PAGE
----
Glo. Am I not the protector, saucy priest? A man of thy profession, and degree;

Win. And am I not a prelate of the church?

As good?

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War.

Glo. Yes, as an outlaw in a castle keeps,

2 Serv. Ay, and the very parings of our nails And useth it to patronage his theft.

Shall pitch a field, when we are dead.
Wir. Unreverent Gloster !

(Skirmish again.
Glo.
Thou art reverent, Glo.

Stay, stay, I say !
Touching thy spiritual function, not thy life. And, if you love me, as you say you do,
Win. This Rome shall remedy.

Let me persuade you to forbear a while.
War.

Roam thither then. K. Hen. O, how this discord doth afflict my
Som. My lord, it were your duty to forbear.

soul! -
War. Ay, see the bishop be not overborne. Can you, my lord of Winchester, behold
Som. Methinks, my lord should be religious, My sighs and tears, and will not once relent?
And know the office that belongs to such.

Who should be pitiful, if you be not ?
War. Methinks, his lordship should be humbler; Or who should study to prefer a peace,
It fitteth not a prelate so to plead. i

If holy churchmen take delight in broils ?
Som. Yes, when his holy state is touch'd so near. War. My lord protector, yield; — yield, Win-
War. State holy, or unhallow'd, what of that?

chester ; Is not his grace protector to the king ?

Except you mean, with obstinate repulse, Plar. Plantagenet, I see, must hold his tongue ; To slay your sovereign, and destroy the realm. Lest it be said, Speak, sirrah, when you should ; You see what mischief, and what murder too, Must your bold verdict enter talk with lords? Hath been enacted through your enmity; Else would I have a fling at Winchester '[Aside. Then be at peace, except ye thirst for blood.

K. Hen. Uncles of Gloster, and of Winchester, Win. He shall submit, or I will never yield. The special watchmen of our English weal ;

Glo. Compassion on the king commands me I would prevail, if prayers might prevail,

stoop; To join your hearts in love and amity.

Or, I would see his heart out, ere the priest 0, what a scandal is it to our crown,

Should ever get that privilege of me. That two such noble peers as ye, should jar! War. Behold, my lord of Winchester, the duke Believe me, lords, my tender years can tell, Hath banish’d moody discontented fury, Civil dissention is a viperous worm,

As by his smoothed brows it doth appear : That gnaws the bowels of the commonwealth. Why look you still so stern, and tragical ?

(A noise within ; Down with the tawny coats ! Glo. Here, Winchester, I offer thee my hand. What tumult's this?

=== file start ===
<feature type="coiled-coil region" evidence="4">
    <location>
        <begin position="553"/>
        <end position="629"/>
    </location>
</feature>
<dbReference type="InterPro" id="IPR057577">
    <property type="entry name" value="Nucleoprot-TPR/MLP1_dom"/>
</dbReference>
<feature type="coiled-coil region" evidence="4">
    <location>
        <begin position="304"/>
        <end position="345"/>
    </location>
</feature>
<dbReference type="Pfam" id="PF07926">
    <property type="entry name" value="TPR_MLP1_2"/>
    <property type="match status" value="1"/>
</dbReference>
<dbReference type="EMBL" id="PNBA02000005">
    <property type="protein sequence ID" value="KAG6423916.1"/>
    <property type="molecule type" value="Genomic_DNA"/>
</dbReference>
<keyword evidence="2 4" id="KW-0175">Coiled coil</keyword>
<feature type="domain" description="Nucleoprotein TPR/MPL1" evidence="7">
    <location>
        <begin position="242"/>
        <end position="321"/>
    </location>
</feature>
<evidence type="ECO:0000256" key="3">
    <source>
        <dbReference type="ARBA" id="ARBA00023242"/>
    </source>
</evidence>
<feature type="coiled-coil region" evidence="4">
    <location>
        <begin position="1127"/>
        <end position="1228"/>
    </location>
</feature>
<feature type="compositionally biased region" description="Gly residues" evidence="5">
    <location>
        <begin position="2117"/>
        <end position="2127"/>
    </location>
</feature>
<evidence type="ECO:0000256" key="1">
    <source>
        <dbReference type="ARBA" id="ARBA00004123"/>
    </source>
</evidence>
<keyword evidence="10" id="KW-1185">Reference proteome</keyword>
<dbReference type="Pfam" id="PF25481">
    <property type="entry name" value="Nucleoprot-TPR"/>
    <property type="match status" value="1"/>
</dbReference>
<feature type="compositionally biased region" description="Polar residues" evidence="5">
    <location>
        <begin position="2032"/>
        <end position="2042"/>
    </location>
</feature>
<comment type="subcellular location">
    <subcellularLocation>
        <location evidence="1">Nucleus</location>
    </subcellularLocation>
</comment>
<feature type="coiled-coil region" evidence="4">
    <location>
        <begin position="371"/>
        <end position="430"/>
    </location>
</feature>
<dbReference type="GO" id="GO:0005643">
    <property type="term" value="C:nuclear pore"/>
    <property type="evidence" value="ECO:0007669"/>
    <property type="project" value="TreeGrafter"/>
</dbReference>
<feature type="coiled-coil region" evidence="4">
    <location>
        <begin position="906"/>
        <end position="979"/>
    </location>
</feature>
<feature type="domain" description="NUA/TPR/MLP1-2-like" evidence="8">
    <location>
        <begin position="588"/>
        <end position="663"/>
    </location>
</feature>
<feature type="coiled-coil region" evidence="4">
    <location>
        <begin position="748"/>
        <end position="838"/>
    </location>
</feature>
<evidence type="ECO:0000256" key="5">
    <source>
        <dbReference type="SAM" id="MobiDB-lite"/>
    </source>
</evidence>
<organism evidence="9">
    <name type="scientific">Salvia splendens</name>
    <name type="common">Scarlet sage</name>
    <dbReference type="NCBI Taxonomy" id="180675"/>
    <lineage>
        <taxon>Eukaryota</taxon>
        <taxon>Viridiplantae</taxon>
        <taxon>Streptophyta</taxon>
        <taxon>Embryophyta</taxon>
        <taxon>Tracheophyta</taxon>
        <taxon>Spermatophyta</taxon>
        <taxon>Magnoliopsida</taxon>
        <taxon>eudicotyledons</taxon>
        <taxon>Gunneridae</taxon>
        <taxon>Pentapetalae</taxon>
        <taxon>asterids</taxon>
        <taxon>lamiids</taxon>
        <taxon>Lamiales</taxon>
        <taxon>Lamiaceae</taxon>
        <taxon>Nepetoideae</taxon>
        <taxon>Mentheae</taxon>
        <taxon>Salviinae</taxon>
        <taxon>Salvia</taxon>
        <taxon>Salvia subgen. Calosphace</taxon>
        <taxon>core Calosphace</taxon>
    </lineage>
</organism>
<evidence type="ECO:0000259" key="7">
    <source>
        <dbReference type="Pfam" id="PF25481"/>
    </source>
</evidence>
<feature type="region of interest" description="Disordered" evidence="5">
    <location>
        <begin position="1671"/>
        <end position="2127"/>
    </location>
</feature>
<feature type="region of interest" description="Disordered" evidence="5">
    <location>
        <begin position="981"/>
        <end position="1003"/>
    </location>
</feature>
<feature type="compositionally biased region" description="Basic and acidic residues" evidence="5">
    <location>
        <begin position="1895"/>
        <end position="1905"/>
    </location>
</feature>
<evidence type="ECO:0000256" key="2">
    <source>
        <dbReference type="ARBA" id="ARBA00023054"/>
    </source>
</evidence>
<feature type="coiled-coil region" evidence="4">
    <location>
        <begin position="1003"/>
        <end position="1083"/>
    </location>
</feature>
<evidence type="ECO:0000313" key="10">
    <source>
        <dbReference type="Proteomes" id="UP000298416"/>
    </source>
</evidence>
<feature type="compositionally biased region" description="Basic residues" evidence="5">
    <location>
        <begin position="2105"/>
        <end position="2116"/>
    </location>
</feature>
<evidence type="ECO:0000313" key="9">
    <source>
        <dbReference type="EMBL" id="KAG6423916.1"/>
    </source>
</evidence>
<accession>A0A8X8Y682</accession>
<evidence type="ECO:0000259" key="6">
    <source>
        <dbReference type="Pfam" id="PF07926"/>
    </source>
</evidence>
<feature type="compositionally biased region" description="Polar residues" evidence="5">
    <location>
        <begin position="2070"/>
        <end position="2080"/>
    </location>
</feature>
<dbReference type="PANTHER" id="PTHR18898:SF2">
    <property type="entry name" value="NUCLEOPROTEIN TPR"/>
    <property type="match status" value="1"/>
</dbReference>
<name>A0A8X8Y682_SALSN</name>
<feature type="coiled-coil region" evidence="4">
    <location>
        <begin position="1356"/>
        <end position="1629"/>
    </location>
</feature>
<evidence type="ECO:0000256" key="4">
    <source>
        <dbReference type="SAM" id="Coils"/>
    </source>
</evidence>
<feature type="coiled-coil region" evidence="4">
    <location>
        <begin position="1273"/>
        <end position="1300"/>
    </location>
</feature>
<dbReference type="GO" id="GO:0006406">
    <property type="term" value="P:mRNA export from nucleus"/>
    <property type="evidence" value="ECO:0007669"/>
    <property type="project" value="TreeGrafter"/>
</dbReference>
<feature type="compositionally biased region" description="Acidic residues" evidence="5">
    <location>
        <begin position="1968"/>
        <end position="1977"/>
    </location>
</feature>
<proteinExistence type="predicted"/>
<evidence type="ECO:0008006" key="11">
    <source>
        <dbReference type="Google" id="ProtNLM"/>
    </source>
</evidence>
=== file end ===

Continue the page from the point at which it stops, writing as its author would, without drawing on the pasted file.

K. Hen. Fye, uncle Beaufort! I have heard you An uproar, I dare warrant,

preach, Begun through malice of the bishop's men. That malice was a great and grievous sin : [A noise again ; Stones! Stones! And will not you maintain the thing you teach,

But prove a chief offender in the same ?
Enter the Mayor of London, attended.

War. Sweet king! - the bishop hath a kindly May. O, my good lords, -and virtuous Henry,

gird. Pity the city of London, pity us !

For shame, my lord of Winchester! relent; The bishop and the duke of Gloster's men,

What, shall a child instruct you what to do? Forbidden late to carry any weapon,

Win. Well, duke of Gloster, I will yield to thee; Have fill'd their pockets full of pebble-stones ; Love for thy love, and hand for hand I give. And banding themselves in contráry parts,

Glo. Aye; but, I fear me, with a hollow heart. Do pelt so fast at one another's pate,

See here, my friends, and loving countrymen ; That many have their giddy brains knock'd out: This token serveth for a flag of truce, Our windows are broke down in every street, Betwixt ourselves, and all our followers : And we, for fear, compell’d to shut our shops. So help me God, as I dissemble not!

Win. So help me God, as I intend it not ! Enter, skirmishing, the Retainers of GLOSTER and

Aside. WINCHESTER, with bloody pates.

K. Hen. O loving uncle, kind duke of Gloster, K. Hen. We charge you, on allegiance to our- How joyful am I made by this contráct ! self,

Away, my masters ! trouble us no more ; To hold your slaught'ring hands, and keep the But join in friendship, as your lords have done. peace.

1 Serv. Content ; I'll to the surgeon's. Pray, uncle Gloster, mitigate this strife.

2 Serv.

And so will I. 1 Serr. Nay, if we be

3 Serv. And I will see what physick the tavern Forbidden stones, we'll fall to it with our teeth.

affords. [Exeunt Servants, Mayor, fc. 2 Serv. Do what ye dare, we are as resolute. War. Accept this scroll, most gracious sove

(Skirmish again.

reign; Glo. You of my household, leave this peevish Which in the right of Richard Plantagenet broil,

We do exhibit to your majesty. And set this unaccustom'd fight aside.

Glo. Well urg'd, my lord of Warwick; - for, 1 Sere. My lord, we know your grace to be a

sweet prince, man

An if your grace mark every circumstance, Just and upright; and, for your royal birth, You have great reason to do Richard right: Inferior to none, but his majesty :

Especially, for those occasions And, ere that we will suffer such a prince,

At Eltham-place I told your majesty. So kind a father of the commonweal,

K. Hen. And those occasions, uncle, were of To be disgraced by an inkhorn mate,

force : We, and our wives, and children, all will fight, Therefore, my loving lords, our pleasure is, And have our bodies slaughter'd by thy foes.

That Richard be restored to his blood.